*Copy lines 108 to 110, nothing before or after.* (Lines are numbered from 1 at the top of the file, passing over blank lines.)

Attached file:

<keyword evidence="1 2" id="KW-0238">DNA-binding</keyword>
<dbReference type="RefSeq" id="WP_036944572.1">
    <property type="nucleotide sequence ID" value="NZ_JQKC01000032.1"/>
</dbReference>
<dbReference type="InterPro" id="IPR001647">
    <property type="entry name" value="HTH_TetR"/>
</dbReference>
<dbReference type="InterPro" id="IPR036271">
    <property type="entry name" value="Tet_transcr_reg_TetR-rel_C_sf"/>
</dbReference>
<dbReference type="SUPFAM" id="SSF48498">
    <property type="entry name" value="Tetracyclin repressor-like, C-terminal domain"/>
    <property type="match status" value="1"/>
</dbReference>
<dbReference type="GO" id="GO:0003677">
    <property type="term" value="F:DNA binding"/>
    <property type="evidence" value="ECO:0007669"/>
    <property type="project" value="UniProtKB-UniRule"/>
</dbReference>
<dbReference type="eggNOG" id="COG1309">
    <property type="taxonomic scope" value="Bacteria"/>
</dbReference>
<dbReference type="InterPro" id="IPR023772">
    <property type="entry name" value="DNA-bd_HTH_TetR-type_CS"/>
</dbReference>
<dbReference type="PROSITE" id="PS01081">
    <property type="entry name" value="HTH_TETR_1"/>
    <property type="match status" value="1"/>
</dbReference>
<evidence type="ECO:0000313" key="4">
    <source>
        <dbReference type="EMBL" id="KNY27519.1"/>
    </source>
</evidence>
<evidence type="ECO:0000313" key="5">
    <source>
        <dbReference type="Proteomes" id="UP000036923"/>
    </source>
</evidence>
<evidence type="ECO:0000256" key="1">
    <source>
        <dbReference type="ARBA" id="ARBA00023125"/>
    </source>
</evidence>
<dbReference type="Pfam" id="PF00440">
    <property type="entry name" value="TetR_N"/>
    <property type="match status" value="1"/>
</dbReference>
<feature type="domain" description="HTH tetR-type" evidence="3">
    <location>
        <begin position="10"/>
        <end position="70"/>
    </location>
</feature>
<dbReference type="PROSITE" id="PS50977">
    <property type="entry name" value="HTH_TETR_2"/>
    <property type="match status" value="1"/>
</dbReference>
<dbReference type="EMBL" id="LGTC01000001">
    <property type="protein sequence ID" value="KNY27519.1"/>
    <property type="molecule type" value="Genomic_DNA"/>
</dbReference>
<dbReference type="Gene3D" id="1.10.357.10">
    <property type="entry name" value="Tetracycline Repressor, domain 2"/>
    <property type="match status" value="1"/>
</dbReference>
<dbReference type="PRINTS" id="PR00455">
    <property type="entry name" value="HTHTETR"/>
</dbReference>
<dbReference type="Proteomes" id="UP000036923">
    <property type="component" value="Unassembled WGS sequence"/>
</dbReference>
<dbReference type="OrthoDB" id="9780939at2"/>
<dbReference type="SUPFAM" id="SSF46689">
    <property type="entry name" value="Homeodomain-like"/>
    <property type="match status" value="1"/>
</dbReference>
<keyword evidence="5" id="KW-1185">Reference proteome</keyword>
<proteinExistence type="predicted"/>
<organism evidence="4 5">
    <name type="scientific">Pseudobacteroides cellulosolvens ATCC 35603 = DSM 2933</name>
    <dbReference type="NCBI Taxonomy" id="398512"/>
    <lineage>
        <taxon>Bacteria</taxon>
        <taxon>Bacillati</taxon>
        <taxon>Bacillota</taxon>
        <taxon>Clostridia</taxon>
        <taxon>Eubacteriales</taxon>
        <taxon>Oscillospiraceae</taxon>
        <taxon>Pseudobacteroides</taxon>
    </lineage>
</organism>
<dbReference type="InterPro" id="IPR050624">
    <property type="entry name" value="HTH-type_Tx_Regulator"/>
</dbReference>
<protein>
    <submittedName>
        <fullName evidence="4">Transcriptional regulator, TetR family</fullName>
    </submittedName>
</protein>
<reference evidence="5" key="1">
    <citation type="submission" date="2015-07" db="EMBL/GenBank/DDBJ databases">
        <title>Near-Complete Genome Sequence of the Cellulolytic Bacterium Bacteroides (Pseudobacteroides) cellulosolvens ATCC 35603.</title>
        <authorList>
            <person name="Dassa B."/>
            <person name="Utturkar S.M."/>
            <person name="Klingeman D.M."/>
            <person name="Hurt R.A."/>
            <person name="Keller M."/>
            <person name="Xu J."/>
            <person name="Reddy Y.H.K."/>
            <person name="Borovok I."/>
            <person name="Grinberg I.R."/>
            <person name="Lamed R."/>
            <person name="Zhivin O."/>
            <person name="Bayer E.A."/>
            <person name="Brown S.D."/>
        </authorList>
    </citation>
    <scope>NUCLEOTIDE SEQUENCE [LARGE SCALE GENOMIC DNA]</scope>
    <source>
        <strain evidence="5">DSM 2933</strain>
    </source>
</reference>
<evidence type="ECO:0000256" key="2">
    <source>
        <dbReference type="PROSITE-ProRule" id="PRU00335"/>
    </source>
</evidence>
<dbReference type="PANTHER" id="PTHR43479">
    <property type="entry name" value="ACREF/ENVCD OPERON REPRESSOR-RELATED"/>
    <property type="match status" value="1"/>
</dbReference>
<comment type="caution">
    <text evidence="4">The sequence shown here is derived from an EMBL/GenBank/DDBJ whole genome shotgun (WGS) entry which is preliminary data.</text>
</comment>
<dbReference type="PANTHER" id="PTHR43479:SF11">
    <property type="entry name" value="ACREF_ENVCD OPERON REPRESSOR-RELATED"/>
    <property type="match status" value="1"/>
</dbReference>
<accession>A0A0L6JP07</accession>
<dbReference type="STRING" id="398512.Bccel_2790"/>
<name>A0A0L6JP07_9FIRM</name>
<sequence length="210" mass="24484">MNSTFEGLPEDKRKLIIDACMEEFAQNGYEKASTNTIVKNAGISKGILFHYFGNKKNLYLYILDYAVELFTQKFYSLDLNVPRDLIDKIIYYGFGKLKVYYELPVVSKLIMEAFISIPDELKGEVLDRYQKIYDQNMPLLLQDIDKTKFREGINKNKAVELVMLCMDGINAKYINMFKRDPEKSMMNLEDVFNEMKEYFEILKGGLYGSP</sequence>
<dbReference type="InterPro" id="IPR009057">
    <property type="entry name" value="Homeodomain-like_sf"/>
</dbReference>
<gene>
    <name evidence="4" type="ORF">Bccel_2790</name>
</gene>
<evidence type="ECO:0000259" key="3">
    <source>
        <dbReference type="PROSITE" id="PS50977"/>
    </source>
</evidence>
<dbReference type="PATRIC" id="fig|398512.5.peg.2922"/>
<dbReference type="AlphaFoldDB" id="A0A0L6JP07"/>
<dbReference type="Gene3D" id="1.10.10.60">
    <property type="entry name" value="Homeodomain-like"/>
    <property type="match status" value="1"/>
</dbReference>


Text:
            <person name="Hurt R.A."/>
            <person name="Keller M."/>
            <person name="Xu J."/>